Cleveland Stater, page one

This is the front page of the first issue of The Cleveland Stater that i worked on for my capstone in journalism at Cleveland State University during the summer of 2013.  During our first editorial meeting, i pitched the story as an article about how the filming of Captain America: The Winter Soldier was affecting traffic coming and going from downtown Cleveland.  Once i got down to the shooting location, i spotted a group of people protesting.

Although i was a little nervous, being my first time out on the beat as it were, i could hear my professor from an earlier class in my head, urging us to find the stories within the stories.  So i walked right up to them to see what was up, and wound up with the front page story.  My editor-in-chief and our faculty adviser were also impressed with the photo i got to go along with the story.

Just a few weeks ago, during my final class before graduation, the professor referenced this story as a good example of getting out there and finding stories to tell.  Also, i was able to help another student with a feature he’s working on by referring him to some contacts i made through this article.  So for several reasons, this one has a special place in my portfolio.  I added the body of the story below this image, since it has a jump and it’s pretty difficult to read this converted PDF image online, too.

First Stater story


For the past several weeks Clevelanders – and superhero movie fans worldwide – have watched the streets of downtown Cleveland with excitement while filming takes place for Marvel Studios’ big budget feature “Captain America: The Winter Soldier.”

But not everyone lined up along the sets’ perimeter was there to catch a glimpse of Hollywood stars like Samuel L. Jackson and Chris Evans, or witness exciting car chases and explosions.

On Thursday, May 23, members of the American Federation of Musicians of the United States and Canada (AFM) arrived to raise awareness about what they say is unfair practice by Marvel Studios. According to the AFM, the studio is exporting jobs that should belong to American musicians. They’re using tax credits to outsource the film’s musical score to Europe and hiring foreign musicians.

“It’s about jobs, and it’s about fairness,” said Linda Rapka, communications director of the AFM Local 47 in Los Angeles, who traveled to Cleveland for the demonstration. “Every other person associated with the film is U.S. based and receives the union benefits that these tax credits are intended to keep jobs here – except for the musicians.”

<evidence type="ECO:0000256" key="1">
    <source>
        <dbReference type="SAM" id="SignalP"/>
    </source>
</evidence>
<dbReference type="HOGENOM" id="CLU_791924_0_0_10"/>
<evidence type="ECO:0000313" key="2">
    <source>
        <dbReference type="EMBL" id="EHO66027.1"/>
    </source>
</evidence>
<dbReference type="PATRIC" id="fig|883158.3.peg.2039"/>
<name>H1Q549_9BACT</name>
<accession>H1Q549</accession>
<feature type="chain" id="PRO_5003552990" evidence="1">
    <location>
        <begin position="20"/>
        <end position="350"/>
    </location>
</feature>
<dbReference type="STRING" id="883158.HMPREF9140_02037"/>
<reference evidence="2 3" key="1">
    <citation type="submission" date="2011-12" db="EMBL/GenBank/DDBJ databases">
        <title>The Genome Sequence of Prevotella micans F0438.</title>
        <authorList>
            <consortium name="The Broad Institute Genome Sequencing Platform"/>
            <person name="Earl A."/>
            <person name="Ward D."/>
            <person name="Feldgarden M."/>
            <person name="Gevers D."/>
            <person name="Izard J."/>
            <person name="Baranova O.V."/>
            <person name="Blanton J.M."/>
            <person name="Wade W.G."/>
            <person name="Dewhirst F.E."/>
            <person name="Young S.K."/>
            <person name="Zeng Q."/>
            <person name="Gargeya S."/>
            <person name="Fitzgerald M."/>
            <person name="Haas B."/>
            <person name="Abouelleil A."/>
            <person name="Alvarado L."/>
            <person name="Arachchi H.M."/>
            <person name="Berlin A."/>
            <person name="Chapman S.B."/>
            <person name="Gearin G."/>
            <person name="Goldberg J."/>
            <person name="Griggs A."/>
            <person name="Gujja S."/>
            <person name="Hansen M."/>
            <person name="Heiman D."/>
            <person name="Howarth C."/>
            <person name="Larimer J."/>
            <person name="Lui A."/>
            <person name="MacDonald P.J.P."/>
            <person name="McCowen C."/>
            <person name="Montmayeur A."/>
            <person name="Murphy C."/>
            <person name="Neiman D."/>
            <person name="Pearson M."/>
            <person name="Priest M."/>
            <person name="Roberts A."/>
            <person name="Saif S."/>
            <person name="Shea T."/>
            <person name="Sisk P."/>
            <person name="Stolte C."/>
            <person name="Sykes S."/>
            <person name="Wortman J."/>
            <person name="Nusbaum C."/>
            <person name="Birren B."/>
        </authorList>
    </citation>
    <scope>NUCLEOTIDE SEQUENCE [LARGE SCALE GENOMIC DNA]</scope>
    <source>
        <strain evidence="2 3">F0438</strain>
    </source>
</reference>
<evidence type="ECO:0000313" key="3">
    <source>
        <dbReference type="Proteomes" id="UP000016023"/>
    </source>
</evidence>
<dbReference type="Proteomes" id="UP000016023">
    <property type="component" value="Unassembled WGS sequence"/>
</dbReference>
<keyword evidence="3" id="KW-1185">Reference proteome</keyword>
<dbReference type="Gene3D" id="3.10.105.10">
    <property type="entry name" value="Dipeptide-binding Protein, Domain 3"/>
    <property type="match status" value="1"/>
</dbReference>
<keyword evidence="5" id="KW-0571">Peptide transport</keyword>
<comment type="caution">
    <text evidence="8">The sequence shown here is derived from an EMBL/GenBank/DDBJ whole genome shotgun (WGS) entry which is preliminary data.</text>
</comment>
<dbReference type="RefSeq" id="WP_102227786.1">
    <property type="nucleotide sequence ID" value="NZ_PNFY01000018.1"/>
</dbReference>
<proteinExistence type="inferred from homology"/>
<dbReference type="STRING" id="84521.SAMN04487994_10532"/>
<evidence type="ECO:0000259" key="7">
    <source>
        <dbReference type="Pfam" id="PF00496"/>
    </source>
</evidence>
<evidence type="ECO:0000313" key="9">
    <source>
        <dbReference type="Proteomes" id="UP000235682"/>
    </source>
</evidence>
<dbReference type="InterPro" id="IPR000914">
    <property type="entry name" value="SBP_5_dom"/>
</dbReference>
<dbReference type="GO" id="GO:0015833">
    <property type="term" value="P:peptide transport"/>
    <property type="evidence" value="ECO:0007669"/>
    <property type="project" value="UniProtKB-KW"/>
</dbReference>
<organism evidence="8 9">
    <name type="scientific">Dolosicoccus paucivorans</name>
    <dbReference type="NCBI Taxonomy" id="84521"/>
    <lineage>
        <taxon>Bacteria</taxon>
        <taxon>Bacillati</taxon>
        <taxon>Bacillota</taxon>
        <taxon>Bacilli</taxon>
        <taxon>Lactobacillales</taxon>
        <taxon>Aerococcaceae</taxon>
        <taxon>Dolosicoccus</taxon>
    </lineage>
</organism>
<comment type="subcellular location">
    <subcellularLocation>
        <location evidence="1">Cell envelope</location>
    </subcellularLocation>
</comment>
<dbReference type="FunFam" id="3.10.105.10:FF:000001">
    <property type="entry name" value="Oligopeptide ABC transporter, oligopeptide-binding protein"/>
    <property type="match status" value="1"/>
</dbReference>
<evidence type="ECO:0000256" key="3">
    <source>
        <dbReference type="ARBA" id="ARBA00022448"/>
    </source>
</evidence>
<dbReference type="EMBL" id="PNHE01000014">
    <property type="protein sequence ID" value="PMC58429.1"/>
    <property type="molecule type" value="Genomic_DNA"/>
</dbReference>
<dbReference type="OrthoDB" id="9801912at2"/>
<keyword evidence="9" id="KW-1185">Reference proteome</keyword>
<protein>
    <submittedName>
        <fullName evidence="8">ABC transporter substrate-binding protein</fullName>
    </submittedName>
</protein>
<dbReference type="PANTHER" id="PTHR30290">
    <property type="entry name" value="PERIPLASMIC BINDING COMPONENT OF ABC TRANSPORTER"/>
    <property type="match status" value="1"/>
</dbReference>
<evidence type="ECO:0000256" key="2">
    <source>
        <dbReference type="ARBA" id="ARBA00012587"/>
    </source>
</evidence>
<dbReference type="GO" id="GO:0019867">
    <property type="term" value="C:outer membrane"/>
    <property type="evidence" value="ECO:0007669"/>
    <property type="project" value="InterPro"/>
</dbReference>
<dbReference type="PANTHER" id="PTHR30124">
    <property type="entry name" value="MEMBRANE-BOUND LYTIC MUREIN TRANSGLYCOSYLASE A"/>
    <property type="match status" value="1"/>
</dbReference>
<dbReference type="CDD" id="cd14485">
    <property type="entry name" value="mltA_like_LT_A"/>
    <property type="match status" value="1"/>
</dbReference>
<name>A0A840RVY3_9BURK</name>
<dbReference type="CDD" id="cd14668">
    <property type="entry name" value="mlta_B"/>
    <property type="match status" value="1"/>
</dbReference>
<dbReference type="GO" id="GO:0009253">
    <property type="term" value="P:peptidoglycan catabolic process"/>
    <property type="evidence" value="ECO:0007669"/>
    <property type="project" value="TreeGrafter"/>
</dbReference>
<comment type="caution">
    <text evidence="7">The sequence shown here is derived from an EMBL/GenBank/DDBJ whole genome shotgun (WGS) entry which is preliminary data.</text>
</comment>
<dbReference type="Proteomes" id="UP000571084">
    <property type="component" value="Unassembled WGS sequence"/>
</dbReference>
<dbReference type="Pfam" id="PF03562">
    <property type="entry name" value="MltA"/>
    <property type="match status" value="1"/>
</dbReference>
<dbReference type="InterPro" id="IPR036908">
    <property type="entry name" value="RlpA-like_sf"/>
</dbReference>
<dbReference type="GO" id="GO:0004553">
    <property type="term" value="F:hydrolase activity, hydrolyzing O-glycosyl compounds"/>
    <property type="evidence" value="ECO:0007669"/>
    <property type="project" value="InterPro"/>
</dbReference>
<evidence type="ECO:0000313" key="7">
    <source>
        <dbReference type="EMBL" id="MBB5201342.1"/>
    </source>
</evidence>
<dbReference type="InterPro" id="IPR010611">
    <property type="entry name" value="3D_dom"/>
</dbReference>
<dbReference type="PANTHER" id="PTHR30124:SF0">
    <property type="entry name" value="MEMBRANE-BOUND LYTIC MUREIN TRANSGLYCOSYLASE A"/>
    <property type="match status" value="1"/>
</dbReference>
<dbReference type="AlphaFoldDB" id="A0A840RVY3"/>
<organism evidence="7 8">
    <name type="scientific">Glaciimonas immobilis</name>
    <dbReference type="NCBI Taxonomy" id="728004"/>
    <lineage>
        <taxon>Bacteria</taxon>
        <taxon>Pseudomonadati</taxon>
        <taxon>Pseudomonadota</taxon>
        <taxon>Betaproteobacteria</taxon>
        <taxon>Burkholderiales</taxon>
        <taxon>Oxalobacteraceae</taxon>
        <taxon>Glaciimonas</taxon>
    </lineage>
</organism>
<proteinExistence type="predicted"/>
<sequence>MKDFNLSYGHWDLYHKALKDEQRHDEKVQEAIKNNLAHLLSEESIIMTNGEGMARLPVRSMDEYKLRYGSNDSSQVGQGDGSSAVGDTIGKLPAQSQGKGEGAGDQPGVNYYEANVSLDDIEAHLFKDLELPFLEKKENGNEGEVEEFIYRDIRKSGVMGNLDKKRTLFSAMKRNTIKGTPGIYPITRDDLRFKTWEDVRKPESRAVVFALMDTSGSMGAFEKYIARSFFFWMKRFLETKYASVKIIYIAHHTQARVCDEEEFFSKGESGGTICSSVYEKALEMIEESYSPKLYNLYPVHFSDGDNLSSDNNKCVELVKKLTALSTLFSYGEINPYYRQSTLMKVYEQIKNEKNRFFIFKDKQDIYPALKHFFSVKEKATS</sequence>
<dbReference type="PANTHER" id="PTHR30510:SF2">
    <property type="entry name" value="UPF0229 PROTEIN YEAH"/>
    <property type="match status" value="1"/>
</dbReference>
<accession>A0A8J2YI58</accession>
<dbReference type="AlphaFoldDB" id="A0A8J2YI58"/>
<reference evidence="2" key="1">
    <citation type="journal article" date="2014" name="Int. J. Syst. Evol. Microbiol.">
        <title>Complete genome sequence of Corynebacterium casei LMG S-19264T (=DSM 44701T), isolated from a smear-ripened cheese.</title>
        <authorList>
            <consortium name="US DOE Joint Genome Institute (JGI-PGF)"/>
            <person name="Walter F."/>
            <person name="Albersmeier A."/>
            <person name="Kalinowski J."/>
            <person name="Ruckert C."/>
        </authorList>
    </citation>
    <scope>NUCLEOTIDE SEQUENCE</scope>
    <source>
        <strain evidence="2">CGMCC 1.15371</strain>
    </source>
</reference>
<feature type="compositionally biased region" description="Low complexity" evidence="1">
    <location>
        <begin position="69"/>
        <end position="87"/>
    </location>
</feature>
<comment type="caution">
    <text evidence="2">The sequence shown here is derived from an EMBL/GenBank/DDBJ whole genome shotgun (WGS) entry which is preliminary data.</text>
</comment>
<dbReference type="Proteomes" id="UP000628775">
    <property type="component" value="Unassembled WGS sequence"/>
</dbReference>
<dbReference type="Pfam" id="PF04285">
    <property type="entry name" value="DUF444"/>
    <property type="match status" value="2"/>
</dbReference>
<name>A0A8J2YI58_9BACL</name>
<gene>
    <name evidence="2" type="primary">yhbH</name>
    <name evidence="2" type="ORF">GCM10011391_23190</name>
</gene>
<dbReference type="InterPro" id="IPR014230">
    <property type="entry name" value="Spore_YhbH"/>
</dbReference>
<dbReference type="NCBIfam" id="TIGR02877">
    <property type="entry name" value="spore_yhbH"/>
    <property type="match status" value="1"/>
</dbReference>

At the end of production the studio will receive a $9.5 million tax credit from the state of Ohio. Additional credits are given by the federal government. The intent of these movie production incentives is to encourage in-state film production.

The Ohio Motion Picture Tax Incentive – a state specific program – provides a refundable credit to eligible productions equal to 25 percent off in-state spending and non-resident wages, as well as 35 percent in Ohio resident wages, according to the Ohio Film Office website.

The credit does apply to wages paid to workers outside of Ohio, but only for work done during “shooting days” – the days when principal photography takes place. At hand is the issue of the language used in specifying what constitutes film production. A film’s musical score, along with other processes like special effects and editing, are part of post-production. The distinction is what allows studios to collect incentives for the actual shooting while retaining the ability to delegate other tasks outside the U.S. The AFM, as a labor organization, works to bargain and negotiate on behalf of professional musicians.

“We want to spread awareness to studios such as Marvel and other studios that it’s wrong to use U.S. tax credits and then ship jobs overseas,” Rapka said. “And it’s wrong to treat musicians unfairly.”

Marvel Studios could not be reached for comment about the issue raised by the union.

In the film industry, collective bargaining and union negotiations are nothing new. In the case of “Captain America,” the AFM saw an opportunity to raise awareness through the nature of this particular film.

“It’s peculiar to us that the work for film scores is offshored,” said Leonard DiCosimo, president of the AFM Local 4 here in Cleveland. “We’re totally supportive of all the work that SAG, AFTRA, the teamsters here locally and the iron workers are doing. And the film commission for that matter. “I think, personally, that it’s highly ironic that tax dollars are being given to an American corporation and the industry that I represent is being handled by foreign workers. I think it’s highly ironic that it’s also ‘Captain America,’ and comic book characters which are primarily an American institution.”

In seeking to raise public consciousness about film production practices, the AFM’s international leadership hopes to start a dialogue with Marvel and other studios on behalf of American musicians. The organization would like to increase opportunities for the artists they represent.

“It’s been unsuccessful for the past few years,” DiCosimo said. “But hope springs eternal, right?”

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